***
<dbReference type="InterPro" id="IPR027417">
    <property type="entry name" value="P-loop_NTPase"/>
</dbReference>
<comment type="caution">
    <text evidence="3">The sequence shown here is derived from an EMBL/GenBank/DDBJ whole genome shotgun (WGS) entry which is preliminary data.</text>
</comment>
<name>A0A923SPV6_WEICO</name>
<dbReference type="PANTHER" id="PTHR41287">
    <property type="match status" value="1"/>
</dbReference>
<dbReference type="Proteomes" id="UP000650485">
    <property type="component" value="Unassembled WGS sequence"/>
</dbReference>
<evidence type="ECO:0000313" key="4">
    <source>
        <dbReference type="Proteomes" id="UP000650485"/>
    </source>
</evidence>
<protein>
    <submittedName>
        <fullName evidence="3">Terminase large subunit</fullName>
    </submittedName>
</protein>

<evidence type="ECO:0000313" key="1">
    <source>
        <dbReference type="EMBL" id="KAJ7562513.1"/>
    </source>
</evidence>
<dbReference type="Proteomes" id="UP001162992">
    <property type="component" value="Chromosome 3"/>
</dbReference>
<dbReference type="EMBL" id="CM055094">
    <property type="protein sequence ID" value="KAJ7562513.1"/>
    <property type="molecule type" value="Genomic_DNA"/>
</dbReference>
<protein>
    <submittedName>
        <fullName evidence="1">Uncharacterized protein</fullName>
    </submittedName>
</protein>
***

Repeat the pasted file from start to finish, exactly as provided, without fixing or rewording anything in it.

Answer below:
<dbReference type="InterPro" id="IPR027417">
    <property type="entry name" value="P-loop_NTPase"/>
</dbReference>
<comment type="caution">
    <text evidence="3">The sequence shown here is derived from an EMBL/GenBank/DDBJ whole genome shotgun (WGS) entry which is preliminary data.</text>
</comment>
<name>A0A923SPV6_WEICO</name>
<dbReference type="PANTHER" id="PTHR41287">
    <property type="match status" value="1"/>
</dbReference>
<dbReference type="Proteomes" id="UP000650485">
    <property type="component" value="Unassembled WGS sequence"/>
</dbReference>
<evidence type="ECO:0000313" key="4">
    <source>
        <dbReference type="Proteomes" id="UP000650485"/>
    </source>
</evidence>
<protein>
    <submittedName>
        <fullName evidence="3">Terminase large subunit</fullName>
    </submittedName>
</protein>

<evidence type="ECO:0000313" key="1">
    <source>
        <dbReference type="EMBL" id="KAJ7562513.1"/>
    </source>
</evidence>
<dbReference type="Proteomes" id="UP001162992">
    <property type="component" value="Chromosome 3"/>
</dbReference>
<dbReference type="EMBL" id="CM055094">
    <property type="protein sequence ID" value="KAJ7562513.1"/>
    <property type="molecule type" value="Genomic_DNA"/>
</dbReference>
<protein>
    <submittedName>
        <fullName evidence="1">Uncharacterized protein</fullName>
    </submittedName>
</protein>